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Stihl 038 Gas Tank

djg james

djg james

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I'm replacing the original metal gas tank on my Stihl 038 with one of those aftermarket ones.

I just fought to get the manifold hose and clamp back on. I was ready to put the vibration isolator screws in, to mount the tank to the saw, and it looks like the holes in the plastic tank aren't tapped. Anyone replace a gas tank with a plastic aftermarket tank and run into a similar situation?

I guess I'm going to have to find what metric size the bolts are and then find a tap.
Any idea what size bolts they are?

I guess use a tapering tap first and then finish up with a bottoming taper?
 
Mad Professor

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I'm replacing the original metal gas tank on my Stihl 038 with one of those aftermarket ones.

I just fought to get the manifold hose and clamp back on. I was ready to put the vibration isolator screws in, to mount the tank to the saw, and it looks like the holes in the plastic tank aren't tapped. Anyone replace a gas tank with a plastic aftermarket tank and run into a similar situation?

I guess I'm going to have to find what metric size the bolts are and then find a tap.
Any idea what size bolts they are?

I guess use a tapering tap first and then finish up with a bottoming taper?
If I remember? jug and string trick.jpg intake installed.jpg

OEM tanks had a helicoil insert. They replaced threaded M6 screws that used the helicoils, with self tapping down the road.

The screws should be self tapping, unless you install helicoils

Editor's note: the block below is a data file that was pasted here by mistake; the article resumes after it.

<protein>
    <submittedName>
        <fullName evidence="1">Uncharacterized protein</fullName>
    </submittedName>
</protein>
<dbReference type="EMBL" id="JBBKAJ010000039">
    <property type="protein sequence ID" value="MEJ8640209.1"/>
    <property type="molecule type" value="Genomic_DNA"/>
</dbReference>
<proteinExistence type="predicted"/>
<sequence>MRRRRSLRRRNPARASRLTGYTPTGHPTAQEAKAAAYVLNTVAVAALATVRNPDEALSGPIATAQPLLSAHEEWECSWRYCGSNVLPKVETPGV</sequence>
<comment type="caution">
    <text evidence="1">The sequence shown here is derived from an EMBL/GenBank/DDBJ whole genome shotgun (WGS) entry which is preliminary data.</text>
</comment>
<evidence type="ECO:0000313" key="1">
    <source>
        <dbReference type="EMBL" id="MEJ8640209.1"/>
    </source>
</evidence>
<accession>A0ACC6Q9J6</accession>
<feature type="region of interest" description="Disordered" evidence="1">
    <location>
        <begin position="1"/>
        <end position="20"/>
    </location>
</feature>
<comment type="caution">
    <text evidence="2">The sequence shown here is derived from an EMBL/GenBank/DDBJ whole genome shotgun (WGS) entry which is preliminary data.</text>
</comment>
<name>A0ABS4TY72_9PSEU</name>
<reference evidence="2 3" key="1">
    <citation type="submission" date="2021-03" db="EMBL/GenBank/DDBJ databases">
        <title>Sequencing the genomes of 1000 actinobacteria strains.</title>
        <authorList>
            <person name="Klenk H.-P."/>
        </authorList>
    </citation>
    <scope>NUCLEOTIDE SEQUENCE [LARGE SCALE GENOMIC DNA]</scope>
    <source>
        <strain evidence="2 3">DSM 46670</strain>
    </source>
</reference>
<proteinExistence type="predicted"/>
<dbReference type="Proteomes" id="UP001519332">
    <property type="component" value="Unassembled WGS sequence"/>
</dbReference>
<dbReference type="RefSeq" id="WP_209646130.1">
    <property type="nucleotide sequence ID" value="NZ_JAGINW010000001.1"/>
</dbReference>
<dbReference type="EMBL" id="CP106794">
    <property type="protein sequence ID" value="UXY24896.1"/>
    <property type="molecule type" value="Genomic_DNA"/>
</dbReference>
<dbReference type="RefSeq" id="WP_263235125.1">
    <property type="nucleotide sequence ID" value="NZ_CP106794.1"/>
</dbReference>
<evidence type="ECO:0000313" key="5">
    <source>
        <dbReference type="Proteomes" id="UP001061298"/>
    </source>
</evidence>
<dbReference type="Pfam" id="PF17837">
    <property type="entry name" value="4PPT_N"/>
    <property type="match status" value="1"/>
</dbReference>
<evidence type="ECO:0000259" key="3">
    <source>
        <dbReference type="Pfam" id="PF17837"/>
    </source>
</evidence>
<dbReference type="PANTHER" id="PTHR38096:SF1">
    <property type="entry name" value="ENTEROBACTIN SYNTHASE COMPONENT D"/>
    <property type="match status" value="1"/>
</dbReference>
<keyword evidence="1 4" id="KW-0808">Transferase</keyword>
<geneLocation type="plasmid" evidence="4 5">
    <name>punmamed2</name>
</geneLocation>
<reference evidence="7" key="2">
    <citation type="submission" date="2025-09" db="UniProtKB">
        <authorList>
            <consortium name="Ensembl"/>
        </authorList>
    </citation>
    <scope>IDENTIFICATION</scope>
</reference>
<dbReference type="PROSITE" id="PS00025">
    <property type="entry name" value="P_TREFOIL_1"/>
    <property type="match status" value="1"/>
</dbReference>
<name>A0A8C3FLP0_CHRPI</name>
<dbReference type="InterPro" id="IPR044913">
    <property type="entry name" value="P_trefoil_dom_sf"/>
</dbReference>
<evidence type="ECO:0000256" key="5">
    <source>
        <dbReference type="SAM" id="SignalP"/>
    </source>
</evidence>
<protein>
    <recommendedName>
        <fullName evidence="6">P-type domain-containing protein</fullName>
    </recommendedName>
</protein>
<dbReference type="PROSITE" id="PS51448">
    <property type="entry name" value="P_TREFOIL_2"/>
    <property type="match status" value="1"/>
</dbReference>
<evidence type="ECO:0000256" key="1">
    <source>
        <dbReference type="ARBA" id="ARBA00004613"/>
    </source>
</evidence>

Clamp the manifold to the cylinder them wrap a piece of yarn around it. Use the yarn to pull the boot though the tank housing, pull the tag on on the yarn and you are done.
 
djg james

djg james

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Thanks, a video I watched did it the direct opposite. Pushed the manifold tube over the nipple last, then clamp it. Wish I had thought of your way first, looks easier.

The walls of the holes are smooth, no threads. So I guess I should just tap them? I bought a tapered tap at the local Ace; they did not have a bottoming tap. Do I need one?
 
Mad Professor

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Thanks, a video I watched did it the direct opposite. Pushed the manifold tube over the nipple last, then clamp it. Wish I had thought of your way first, looks easier.

The walls of the holes are smooth, no threads. So I guess I should just tap them? I bought a tapered tap at the local Ace; they did not have a bottoming tap. Do I need one?
PITA to tighten the manifold clamp that way.

The string/yarn trick is mentioned in the Stihl shop manual. If I remember they also suggested an orientation on the clamp, that is where the screw part is .
 
alexcagle

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Please don't leave me hanging.
Stick a wood screw, or similar in there for now, until you get the right screw if you are itching to use it. (Ps; I didn't advise that)...
The reason for an extra long head on the screw and the deep cup, is to add a bumper or limit stop so that in the event the handle gets twisted or pulled too hard, it doesn't yank the intake boot causing it to rip.
 
djg james

djg james

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At a Stihl dealer, Ebay, or one of the Chinese imitation places that sells every single component for an 038, but in gleaming "Harbor Freight" quality quantity.
Thanks, I didn't see much on ebay or Amazon. I'm looking for cheaper than $5/2. That's ridiculous. Maybe I'm not being reasonable, though. Maybe I'm not using the right keywords in my search either. I'm going to try the local farm store that used to work on my saws.
 
djg james

djg james

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.....
The reason for an extra long head on the screw and the deep cup, is to add a bumper or limit stop so that in the event the handle gets twisted or pulled too hard, it doesn't yank the intake boot causing it to rip.